Aaaand, some good news

The latest cancer update is that after this week’s CT scan, everything is steady and controlled, which is how it’s been for awhile. Sometimes I wonder if I should even keep doing these updates unless something goes south.

Here’s where we are at.

I’m on a kind of oral chemotherapy called a TKI. It works to stop the “innumerable” nodules in my lungs from growing. My twice-annual CT scan showed minimal growth, once again. The tumour marker in my bloods is barely there, which is also good. But the drugs won’t make the mets go away. There is no cure. So I’m in this weird situation where I can never be in remission from metastatic cancer, but I am also “under control.” This is difficult to explain to people and difficult for some to accept. “But you’re in remission, right?” No. Maybe someday that will change, but I don’t spend any energy on that possibility.

The TKIs come with a suite of side effects. The main ones for me are: fatigue, pretty much constant pain and skin peeling on my hands and feet; elevated blood pressure that can be controlled by BP meds; they also wreak havoc on my digestive system which can lead to nausea, or diarrhea, and a slowed digestion; I am frequently and easily dehydrated; I am told I am “allergic to the sun”; I get dizzy and my balance is shit; I am immunosuppressed, which is not a good thing to be in a global pandemic. Occasionally other weird stuff shows up and then goes away. When some new symptom appears, I sort of step back and assess it and don’t immediately start worrying. For instance, I once got a migraine–I’m thankful that it was only once, but also because now I understand a little more of what my friends with migraines and cluster headaches go through.

All of it is manageable but it essentially means I am disabled because of the treatment for a chronic illness. But to me it’s also normal now. Susan Wendell and Ellen Samuels both have profound things to say about this state of being in the world.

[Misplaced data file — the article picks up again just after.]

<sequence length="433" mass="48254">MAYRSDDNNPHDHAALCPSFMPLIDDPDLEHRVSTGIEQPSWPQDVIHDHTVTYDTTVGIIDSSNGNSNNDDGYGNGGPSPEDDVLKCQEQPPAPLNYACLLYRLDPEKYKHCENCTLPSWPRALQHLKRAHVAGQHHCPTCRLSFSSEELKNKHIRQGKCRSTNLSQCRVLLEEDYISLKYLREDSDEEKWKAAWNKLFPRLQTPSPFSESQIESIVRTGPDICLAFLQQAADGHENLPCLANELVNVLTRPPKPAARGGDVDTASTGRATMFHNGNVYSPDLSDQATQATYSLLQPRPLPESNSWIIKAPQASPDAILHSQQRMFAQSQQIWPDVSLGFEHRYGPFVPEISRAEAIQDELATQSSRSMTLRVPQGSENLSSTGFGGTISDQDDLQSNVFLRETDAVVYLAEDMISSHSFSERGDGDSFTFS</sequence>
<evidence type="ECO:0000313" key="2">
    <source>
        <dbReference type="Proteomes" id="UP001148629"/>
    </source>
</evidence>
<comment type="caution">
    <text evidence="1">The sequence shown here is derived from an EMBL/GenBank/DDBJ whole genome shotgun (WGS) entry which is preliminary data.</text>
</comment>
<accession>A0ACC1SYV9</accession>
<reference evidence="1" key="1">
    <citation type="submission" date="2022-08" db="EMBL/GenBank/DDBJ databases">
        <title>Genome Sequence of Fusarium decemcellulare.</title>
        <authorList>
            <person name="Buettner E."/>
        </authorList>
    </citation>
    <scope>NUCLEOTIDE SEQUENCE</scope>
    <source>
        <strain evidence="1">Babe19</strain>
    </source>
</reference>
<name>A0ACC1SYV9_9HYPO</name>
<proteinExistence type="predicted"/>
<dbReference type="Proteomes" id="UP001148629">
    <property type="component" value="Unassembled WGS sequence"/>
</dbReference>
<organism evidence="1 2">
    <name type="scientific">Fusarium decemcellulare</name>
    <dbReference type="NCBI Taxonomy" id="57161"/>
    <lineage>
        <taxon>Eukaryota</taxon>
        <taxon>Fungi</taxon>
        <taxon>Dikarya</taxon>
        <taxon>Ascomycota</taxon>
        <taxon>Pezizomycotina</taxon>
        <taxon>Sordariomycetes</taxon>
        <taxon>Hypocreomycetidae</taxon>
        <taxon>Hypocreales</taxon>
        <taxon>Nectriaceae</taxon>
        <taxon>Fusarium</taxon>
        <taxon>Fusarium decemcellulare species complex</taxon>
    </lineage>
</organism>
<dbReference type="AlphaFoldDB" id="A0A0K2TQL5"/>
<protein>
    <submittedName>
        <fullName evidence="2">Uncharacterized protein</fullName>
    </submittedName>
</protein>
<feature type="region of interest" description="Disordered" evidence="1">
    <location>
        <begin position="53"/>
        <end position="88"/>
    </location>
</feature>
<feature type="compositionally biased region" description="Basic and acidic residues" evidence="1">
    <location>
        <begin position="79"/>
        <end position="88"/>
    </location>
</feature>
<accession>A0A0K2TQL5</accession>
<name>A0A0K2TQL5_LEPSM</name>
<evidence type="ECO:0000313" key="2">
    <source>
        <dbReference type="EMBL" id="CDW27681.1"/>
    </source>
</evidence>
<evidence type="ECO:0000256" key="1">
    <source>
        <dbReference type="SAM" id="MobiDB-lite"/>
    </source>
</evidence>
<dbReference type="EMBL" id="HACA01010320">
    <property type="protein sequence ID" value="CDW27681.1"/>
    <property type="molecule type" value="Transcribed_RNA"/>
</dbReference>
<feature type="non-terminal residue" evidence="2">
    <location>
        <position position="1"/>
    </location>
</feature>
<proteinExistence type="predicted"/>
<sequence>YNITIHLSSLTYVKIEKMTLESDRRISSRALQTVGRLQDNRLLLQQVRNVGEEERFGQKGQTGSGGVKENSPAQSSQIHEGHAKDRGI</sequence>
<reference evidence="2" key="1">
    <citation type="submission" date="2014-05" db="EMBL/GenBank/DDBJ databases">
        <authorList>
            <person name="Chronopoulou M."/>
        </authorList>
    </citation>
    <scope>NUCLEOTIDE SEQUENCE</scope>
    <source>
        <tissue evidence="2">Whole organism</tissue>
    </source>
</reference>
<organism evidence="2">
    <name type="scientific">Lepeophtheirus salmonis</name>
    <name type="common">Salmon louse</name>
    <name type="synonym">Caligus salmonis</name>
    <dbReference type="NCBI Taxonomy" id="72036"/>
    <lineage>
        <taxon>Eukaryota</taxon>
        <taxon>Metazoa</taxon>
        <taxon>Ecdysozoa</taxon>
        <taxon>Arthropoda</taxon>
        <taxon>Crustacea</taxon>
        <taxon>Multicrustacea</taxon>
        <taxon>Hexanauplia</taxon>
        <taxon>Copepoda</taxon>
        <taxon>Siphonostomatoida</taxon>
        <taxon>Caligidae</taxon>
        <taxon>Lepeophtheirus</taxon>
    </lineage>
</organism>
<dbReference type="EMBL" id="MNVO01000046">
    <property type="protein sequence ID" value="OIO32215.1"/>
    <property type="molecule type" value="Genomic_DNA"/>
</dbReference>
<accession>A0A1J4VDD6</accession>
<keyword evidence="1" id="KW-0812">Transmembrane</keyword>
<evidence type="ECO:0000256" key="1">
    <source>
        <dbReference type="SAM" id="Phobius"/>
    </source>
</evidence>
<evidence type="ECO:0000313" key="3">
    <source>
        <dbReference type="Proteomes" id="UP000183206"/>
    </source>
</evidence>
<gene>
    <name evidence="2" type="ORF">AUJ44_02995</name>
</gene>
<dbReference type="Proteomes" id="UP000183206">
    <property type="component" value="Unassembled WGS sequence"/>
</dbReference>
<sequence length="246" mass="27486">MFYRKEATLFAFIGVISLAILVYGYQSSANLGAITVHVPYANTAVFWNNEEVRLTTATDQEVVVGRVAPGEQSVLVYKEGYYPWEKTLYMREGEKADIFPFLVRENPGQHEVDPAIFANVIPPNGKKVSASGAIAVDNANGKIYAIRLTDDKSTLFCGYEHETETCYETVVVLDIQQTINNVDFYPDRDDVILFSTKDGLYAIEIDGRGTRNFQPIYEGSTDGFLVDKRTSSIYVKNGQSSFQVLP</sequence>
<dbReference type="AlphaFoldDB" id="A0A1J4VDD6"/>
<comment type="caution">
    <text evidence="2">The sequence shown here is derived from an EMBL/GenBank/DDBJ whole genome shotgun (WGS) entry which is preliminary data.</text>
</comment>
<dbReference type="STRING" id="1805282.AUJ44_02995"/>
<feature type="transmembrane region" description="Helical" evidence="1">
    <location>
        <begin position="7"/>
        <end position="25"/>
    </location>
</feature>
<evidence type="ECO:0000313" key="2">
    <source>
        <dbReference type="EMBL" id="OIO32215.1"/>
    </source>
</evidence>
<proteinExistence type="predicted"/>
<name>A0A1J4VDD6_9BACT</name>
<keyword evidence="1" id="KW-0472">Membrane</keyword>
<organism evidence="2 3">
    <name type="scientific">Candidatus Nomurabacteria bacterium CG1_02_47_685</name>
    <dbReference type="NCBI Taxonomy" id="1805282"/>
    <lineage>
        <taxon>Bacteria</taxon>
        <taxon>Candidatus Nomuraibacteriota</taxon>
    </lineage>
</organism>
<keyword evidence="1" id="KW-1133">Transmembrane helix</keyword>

This is how it’s been for over a year now. It’s more or less how it is.

I do complain about all the side effects–last night I slept 10 hours and woke up tired and immediately complained to Carrie. But I’m also basically ok with it as long as I get to complain. I still like living and I mostly like my life.* It also helps to be married to someone who has lived with a chronic illness since 18 months (type I diabetes)–I have a good role model.

My health goals for this fall are simple: in a situation where faculty mental health is the worst I’ve ever seen it (and I mean everywhere), I am going to look after my own.** That’s #1. I will try to be kind to people. I also think it’s time to find a new physical discipline–maybe meditation, maybe yoga for fat people, maybe some kind of weight work for my legs to help with balance. And to break up my workday with more 15 minute breaks, when I can run an exercise on my touch guitar, or do something “in” my body.

*Would I rather not be living in a global pandemic? Yes, I would rather not be living in a global pandemic. I would like to see my friends more and to be able to teach in person and maybe travel once in awhile. Would I rather not have spent about 20 hours last week going to the Jewish, getting tests, waiting to see people, commuting? Yes, I would rather not have had to do that.

**I had been meaning to write about this mental health crisis, possibly for a periodical rather than in this space. But then all of the schools decided to enact sociopathic back-to-school policies for high risk faculty and students, so that’s been on my mind but apart from my first ever tweet storm I have been doing behind the scenes things there.